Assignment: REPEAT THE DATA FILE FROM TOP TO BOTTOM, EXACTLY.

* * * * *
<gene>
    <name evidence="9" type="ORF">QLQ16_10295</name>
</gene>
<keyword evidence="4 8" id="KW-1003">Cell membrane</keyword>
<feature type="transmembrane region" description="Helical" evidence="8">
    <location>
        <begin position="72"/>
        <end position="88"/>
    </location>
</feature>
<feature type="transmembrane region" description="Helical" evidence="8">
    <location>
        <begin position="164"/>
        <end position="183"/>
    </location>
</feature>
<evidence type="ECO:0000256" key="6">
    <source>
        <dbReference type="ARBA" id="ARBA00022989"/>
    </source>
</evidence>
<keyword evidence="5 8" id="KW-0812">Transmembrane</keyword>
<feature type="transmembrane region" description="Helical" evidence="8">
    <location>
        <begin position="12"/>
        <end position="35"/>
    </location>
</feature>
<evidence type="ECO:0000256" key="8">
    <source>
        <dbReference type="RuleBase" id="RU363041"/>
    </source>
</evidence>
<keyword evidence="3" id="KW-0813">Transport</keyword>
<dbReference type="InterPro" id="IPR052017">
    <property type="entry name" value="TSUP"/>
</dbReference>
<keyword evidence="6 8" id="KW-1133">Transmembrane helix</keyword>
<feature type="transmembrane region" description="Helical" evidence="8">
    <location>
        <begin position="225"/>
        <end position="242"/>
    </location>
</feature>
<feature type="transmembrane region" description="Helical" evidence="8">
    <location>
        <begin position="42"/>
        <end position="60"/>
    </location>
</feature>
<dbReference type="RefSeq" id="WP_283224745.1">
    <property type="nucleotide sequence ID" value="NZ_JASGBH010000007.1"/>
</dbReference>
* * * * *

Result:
<gene>
    <name evidence="9" type="ORF">QLQ16_10295</name>
</gene>
<keyword evidence="4 8" id="KW-1003">Cell membrane</keyword>
<feature type="transmembrane region" description="Helical" evidence="8">
    <location>
        <begin position="72"/>
        <end position="88"/>
    </location>
</feature>
<feature type="transmembrane region" description="Helical" evidence="8">
    <location>
        <begin position="164"/>
        <end position="183"/>
    </location>
</feature>
<evidence type="ECO:0000256" key="6">
    <source>
        <dbReference type="ARBA" id="ARBA00022989"/>
    </source>
</evidence>
<keyword evidence="5 8" id="KW-0812">Transmembrane</keyword>
<feature type="transmembrane region" description="Helical" evidence="8">
    <location>
        <begin position="12"/>
        <end position="35"/>
    </location>
</feature>
<evidence type="ECO:0000256" key="8">
    <source>
        <dbReference type="RuleBase" id="RU363041"/>
    </source>
</evidence>
<keyword evidence="3" id="KW-0813">Transport</keyword>
<dbReference type="InterPro" id="IPR052017">
    <property type="entry name" value="TSUP"/>
</dbReference>
<keyword evidence="6 8" id="KW-1133">Transmembrane helix</keyword>
<feature type="transmembrane region" description="Helical" evidence="8">
    <location>
        <begin position="225"/>
        <end position="242"/>
    </location>
</feature>
<feature type="transmembrane region" description="Helical" evidence="8">
    <location>
        <begin position="42"/>
        <end position="60"/>
    </location>
</feature>
<dbReference type="RefSeq" id="WP_283224745.1">
    <property type="nucleotide sequence ID" value="NZ_JASGBH010000007.1"/>
</dbReference>